DENVER — The Colorado-based Latino Leadership Institute (LLI) kicked off its first cohort of business owners and advisory board members of a program that aims to take Latino-owned businesses to the next level.
The program, Latino Entrepreneur Access Program (LEAP), is a free program now being used by 11 Colorado-based entrepreneurs – nine of them identify as Latino, and the other two within BIPOC.
The institute claims it's a first-of-its-kind Latino and BIPOC "business accelerator" in the state that focuses on entrepreneurs, whose businesses are beyond the start-up stage.
"We're looking at opportunity gaps and where Latinos are significantly underrepresented," said the institute's Chief Strategy Officer, Harry Hollines.
"We know that business, small business ownership is one of the main vehicles to create wealth and intergenerational wealth and Latinos are significantly underrepresented," Hollines said.
Hollines hopes that the program could kick off a domino effect to create generational wealth, which advocates have said in the past acts as a barrier also toward home ownership.
"We know that diverse founders hire diverse workforces," he said. "That diverse workforce takes their paycheck back into their communities. That community starts to become a much greater and powerful tax base. And from that then it becomes the domino effect is even beyond entrepreneurship. Then communities can start to address other inequities that they deal with in their community."
The program offers professional mentorship for coaching by, "...a paid advisory board of 47 CEOs, business leaders and subject matter experts across the globe."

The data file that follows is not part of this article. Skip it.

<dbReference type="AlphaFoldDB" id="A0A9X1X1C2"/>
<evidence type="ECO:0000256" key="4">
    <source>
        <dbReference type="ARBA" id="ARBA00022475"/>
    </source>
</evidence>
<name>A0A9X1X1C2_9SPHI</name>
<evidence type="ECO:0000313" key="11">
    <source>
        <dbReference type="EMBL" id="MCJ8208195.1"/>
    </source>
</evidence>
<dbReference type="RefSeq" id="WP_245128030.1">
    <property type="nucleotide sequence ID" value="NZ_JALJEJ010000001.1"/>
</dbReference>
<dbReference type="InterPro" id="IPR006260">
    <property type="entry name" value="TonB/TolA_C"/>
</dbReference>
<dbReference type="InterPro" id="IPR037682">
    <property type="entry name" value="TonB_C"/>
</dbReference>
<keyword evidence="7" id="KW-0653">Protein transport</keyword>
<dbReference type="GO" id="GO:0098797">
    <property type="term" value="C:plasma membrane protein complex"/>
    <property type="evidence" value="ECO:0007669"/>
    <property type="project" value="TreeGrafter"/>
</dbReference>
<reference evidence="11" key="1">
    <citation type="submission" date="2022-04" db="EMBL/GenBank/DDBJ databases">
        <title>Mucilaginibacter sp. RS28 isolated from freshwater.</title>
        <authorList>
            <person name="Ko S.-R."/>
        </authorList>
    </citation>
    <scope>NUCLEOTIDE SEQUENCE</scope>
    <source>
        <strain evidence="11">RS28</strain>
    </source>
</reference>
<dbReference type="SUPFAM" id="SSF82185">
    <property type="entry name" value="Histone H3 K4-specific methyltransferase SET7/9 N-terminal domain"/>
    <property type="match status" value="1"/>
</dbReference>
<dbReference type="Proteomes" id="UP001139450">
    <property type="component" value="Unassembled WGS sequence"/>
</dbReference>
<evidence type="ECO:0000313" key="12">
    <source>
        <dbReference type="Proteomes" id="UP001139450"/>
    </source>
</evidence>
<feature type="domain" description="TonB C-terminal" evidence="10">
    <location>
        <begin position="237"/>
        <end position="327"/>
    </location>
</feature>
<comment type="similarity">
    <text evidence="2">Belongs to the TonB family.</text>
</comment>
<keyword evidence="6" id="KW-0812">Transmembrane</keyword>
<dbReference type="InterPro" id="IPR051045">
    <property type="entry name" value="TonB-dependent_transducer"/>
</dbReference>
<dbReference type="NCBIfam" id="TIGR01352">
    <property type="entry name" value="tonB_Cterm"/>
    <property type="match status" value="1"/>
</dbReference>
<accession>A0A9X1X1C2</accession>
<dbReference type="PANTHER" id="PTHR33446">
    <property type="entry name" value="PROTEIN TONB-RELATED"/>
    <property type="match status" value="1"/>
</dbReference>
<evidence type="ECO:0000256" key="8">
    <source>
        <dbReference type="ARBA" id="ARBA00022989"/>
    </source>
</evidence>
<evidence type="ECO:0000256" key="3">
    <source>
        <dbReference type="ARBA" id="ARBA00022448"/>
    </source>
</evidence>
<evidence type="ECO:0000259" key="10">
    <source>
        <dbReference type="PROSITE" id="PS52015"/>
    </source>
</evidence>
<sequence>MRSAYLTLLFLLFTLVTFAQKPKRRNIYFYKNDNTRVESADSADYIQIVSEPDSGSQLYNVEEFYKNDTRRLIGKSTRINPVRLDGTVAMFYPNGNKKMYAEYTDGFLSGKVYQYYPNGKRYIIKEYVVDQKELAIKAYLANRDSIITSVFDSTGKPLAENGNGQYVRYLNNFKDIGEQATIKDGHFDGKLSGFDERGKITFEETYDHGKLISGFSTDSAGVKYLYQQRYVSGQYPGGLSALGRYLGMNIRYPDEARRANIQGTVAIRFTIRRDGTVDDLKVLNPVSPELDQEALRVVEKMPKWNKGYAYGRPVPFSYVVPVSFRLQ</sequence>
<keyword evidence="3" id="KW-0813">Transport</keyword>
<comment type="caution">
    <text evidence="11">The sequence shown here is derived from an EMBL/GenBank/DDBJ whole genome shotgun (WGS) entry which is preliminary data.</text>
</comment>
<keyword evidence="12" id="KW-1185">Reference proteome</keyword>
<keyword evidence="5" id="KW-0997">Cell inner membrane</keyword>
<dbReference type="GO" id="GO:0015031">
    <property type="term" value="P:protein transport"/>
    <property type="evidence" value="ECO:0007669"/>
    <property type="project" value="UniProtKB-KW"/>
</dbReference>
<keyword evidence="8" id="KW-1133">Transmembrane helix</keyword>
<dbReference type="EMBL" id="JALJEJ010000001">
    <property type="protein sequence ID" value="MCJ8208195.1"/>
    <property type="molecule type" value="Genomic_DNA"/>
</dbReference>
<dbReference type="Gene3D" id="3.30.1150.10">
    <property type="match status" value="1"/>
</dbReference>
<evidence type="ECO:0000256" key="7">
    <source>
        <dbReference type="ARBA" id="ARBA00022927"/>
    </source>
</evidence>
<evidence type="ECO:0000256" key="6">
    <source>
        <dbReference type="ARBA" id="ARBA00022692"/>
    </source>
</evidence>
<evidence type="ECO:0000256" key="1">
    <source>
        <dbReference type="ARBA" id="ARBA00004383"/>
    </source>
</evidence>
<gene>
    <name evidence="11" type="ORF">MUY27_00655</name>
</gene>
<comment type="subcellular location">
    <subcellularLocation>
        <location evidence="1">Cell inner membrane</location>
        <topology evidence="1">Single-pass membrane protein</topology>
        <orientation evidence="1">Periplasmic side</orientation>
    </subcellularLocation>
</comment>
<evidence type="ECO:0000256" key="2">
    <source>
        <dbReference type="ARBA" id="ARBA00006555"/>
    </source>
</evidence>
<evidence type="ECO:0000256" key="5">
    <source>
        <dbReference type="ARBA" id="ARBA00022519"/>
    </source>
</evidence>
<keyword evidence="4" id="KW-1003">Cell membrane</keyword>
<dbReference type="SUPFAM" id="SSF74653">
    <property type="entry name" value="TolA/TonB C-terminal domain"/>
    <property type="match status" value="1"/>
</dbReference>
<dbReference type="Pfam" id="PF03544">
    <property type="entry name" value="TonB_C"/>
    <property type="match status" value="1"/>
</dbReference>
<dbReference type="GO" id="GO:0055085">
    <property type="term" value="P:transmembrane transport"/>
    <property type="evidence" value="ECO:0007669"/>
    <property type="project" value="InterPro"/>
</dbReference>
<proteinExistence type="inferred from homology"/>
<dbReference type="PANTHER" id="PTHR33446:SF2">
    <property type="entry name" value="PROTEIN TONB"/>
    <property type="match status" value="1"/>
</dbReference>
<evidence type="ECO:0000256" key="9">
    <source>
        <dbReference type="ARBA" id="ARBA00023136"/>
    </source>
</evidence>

In the case of Hamilton Bolduc, his online business Content Machine, which connects freelancers to bigger companies who need help with things like advertising and content creation, already has hundreds of users.
“It’s really about getting the highest quality talent connected to like the brands and startups," he said.
Bolduc is now in the first cohort of business owners under LEAP.
"Seeing programs like this start to pop up, you know, it kind of tells you like – things are evolving and there's more opportunity to make those connections," he said.
His father was born and raised in Puerto Rico and then moved to the states to go to New Mexico State University where he met Bolduc's mother.
"We've been fortunate to be a really great melting pot. And now we're just kind of spread out all over the country," he said.
Overall, both Bolduc and Hollines believe working with a community that shares a similar background is beneficial, and hope the program helps give businesses a lift.
"And then we want young Latinos to see, "Oh, I can do that and I can achieve," and so it's such a vast impact that you can make. Yes, it's about business, but it's about community also," Hollines said.
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